We’re living in an age where buyers’ journeys look significantly different than they did a few short years ago. For example, in 2018, buying habits look dramatically different from 2020 and beyond. In this guide, we discuss the evolving roles of content marketing and what that means for achieving success.
A chart compiled by the U.S. Bureau of Labor Statistics (BLS) dives into this a bit more deeply, where you can see expenditure increases in six categories and decreases in seven categories:
Why are these statistics essential to content marketing?
I’m glad you asked – because customer journeys look different, that has a significant effect on content marketing strategies and how they play out. Consumers no longer use computers exclusively at work – and “homeschooling” is becoming the norm in many communities. These realities mean consumers are online more than ever.
While we could always count on consumers researching products and services online before making a buying decision, they’re also logging on to:
- Attend meetings and classroom sessions
- Speak to physicians, psychiatrists, and other healthcare professionals
- Connect with loved ones via email, video chat, social media, and more
- Find entertainment beyond looking up movie times
- Share their shopping, customer service, and product experiences
- Shop for their every need – not for just gifts, impulse purchases, or something they can’t find in their community
- Read news and stay up-to-date on current events
So, as your customer’s needs evolve, content marketing also does. Let’s look specifically at how the roles of writers, editors, and strategists are evolving in 2022.
Content Marketing Role #1: Strategists
A content strategy is an excellent tool for creating a clear path between marketing and sales. Target audiences spend time online differently – beyond that of their buying habits. Your content strategist understands these changes, how they’re constantly evolving, what they mean for your business, and shapes strategies to meet their needs.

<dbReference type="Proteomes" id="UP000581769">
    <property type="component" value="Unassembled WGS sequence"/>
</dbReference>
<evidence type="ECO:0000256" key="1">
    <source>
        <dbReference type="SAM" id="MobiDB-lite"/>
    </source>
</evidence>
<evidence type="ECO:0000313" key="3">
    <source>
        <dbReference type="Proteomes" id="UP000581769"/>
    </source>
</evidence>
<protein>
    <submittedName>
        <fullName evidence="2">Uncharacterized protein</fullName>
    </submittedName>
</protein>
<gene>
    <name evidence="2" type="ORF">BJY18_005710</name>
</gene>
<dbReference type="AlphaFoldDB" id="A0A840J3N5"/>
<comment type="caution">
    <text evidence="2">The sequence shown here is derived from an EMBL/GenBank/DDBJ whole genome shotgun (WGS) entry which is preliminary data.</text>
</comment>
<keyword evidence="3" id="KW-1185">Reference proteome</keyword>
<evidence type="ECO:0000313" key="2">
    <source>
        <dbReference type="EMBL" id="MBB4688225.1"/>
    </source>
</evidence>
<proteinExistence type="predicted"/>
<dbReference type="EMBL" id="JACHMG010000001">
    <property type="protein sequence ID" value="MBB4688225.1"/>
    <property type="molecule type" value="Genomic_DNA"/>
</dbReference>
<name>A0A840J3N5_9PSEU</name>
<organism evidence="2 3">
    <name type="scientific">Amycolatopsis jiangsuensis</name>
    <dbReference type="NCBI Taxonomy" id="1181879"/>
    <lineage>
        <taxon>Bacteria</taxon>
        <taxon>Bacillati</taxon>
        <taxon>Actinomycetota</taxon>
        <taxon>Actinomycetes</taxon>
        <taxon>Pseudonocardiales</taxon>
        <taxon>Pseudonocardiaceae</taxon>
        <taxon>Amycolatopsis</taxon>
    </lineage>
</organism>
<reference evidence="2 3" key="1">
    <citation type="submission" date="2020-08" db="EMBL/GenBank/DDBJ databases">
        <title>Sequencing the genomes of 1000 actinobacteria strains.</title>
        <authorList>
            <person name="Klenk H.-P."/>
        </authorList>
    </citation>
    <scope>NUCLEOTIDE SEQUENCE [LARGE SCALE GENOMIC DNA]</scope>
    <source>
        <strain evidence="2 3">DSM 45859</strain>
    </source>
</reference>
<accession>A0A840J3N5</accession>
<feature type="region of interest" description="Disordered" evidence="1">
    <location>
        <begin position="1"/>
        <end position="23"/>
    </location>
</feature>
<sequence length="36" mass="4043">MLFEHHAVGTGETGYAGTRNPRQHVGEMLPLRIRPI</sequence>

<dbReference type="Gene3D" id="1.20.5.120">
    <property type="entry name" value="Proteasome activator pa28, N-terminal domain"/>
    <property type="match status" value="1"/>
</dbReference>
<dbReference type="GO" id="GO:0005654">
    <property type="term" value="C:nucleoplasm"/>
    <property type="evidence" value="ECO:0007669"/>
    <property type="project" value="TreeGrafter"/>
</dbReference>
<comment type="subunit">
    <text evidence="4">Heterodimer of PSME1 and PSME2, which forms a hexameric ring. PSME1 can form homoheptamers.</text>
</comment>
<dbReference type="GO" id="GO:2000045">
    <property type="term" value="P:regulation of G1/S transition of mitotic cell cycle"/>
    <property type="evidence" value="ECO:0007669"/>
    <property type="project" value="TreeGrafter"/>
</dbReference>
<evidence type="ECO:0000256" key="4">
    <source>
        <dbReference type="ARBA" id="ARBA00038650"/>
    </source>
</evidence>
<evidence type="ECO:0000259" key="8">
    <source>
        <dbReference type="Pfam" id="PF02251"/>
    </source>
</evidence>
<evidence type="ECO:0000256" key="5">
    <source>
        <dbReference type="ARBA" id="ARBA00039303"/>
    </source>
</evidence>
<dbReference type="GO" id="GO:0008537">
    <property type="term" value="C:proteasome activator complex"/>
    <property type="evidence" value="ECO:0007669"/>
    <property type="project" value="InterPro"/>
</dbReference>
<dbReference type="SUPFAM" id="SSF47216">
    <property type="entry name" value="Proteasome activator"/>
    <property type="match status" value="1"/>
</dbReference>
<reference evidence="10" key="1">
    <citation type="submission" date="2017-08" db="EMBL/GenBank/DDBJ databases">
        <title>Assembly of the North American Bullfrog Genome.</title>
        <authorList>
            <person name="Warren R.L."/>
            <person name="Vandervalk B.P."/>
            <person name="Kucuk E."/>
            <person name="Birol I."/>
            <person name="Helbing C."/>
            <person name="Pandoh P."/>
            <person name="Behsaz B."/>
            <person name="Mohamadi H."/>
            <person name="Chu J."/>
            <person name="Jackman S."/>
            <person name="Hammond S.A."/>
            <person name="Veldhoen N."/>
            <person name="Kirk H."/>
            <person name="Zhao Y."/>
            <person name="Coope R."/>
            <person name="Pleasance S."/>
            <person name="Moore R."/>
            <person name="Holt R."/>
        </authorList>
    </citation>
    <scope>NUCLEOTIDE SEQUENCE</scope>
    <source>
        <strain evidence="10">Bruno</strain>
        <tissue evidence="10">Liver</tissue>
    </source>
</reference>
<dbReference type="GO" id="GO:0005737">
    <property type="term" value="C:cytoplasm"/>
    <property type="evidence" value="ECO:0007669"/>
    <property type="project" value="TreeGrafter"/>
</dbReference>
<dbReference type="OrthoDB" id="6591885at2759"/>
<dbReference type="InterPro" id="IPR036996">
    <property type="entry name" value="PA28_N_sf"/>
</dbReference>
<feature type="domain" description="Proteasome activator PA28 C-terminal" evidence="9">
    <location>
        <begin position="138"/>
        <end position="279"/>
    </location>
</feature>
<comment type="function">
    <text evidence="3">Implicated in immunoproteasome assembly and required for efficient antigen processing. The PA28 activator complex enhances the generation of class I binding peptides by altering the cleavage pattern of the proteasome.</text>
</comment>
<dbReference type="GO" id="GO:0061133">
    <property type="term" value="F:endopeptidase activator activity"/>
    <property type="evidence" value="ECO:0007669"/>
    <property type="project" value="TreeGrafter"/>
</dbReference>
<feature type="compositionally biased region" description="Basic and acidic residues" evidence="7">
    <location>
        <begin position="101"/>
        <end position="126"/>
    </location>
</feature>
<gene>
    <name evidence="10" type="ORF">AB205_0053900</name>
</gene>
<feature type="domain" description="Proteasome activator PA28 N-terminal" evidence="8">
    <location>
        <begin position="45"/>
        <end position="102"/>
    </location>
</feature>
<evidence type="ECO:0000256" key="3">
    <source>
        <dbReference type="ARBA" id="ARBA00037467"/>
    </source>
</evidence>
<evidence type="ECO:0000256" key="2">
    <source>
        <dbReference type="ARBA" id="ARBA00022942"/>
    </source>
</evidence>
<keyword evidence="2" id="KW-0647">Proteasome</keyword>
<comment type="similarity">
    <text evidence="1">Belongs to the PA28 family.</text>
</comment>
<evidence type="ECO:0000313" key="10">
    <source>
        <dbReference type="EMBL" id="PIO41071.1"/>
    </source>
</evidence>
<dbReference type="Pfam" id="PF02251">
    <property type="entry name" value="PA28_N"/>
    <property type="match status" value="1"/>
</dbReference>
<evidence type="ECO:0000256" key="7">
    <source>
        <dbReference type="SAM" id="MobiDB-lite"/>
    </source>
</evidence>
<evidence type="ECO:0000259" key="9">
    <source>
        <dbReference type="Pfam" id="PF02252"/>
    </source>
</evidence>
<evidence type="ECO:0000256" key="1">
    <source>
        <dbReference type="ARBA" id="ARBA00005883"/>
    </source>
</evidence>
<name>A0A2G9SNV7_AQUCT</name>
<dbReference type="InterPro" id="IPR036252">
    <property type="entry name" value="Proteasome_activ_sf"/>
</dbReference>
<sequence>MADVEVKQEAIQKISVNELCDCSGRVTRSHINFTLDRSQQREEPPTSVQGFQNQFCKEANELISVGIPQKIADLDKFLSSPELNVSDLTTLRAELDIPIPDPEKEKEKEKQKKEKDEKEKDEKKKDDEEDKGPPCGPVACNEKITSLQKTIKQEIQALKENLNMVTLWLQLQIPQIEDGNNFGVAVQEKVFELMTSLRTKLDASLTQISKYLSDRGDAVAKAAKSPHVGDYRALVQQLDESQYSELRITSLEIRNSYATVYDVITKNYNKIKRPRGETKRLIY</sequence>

Strategists create your brand’s content strategy and ensure it includes:
- Brand guidelines
- Brand messaging
- Buyer personas
- Buyer journey
- Editorial (content) calendar
- Keyword research
- Marketing objectives
- Market research
This punch list is not exhaustive or set in a particular order. Strategists are responsible for shaping strategies, ensuring the strategy’s messaging aligns with the brand’s objectives and identifying content that meets customers as they work their way through the funnel.
Content Marketing Role #2: Writers and Content Creators
While writing and content creation sound similar, there are notable differences. Content creation involves much more than just writing – it involves creating infographics, podcasts, videos, webinars, and more. Additional examples of what content creators and writers produce include:
- Case studies
- Guides and other lead magnets
- Landing pages
- Long-form articles
- Opinion pieces and essays
- Short-form blog posts
- Social campaigns
- White papers
People are using the internet differently – for example, up to 82% of consumer internet traffic involves online videos. So, if you don’t include videos (streaming, live, on-demand, and the like), then you’re missing out on a substantial piece of the pie. The same is true for podcasting – research indicates that, in 2006, 22% of American adults knew what podcasting was. However, by 2021, that number grew to 78%, and researchers believe that, by 2023, we can expect over 160 podcast listeners in the United States.
Content Marketing Role #3: Editors
A brand’s editors do much more than check content for grammar and spelling mistakes. Yes, when writers and content creators submit work, editors must ensure its flow, grammar, punctuation, and style are correct. However, they’re also responsible for ensuring writers nail your brand’s tone of voice (ToV), follow your style guide, and meet the requirements outlined in your content brief.
If you don’t have a separate SEO editor specializing in search engine optimization, you’ll also depend on your brand’s editor to check content for SEO characteristics. Examples of characteristics SEO experts use to help content rank include:
- Paragraph density
- Sentence length
- Title structures
There are also differences between content editing and copy-editing:
- Content editing: Reviewing content for ease of understanding, flow, and readability
- Copy editing: (Also: Line editing) Line-by-line editing checking for capitalization, grammar, punctuation, spelling, style, target audience (for example, if the brand wants British English instead of American), and more.
Embracing the Evolving Roles of Content Marketing
In our ever-evolving digital age, marketing and online marketing are the same. Your brand’s content marketing efforts feed search engines and social media platforms with the information consumers want – answers to their questions, options available, reviews, support, and more – before making a buying decision. Internet usage habits are also very different from a little over five years ago, with three out of ten users remaining online almost constantly.
Contact nDash today to learn more about how we help marketing teams of all sizes scale content with access to elite writers, personalized support, and simplified team management.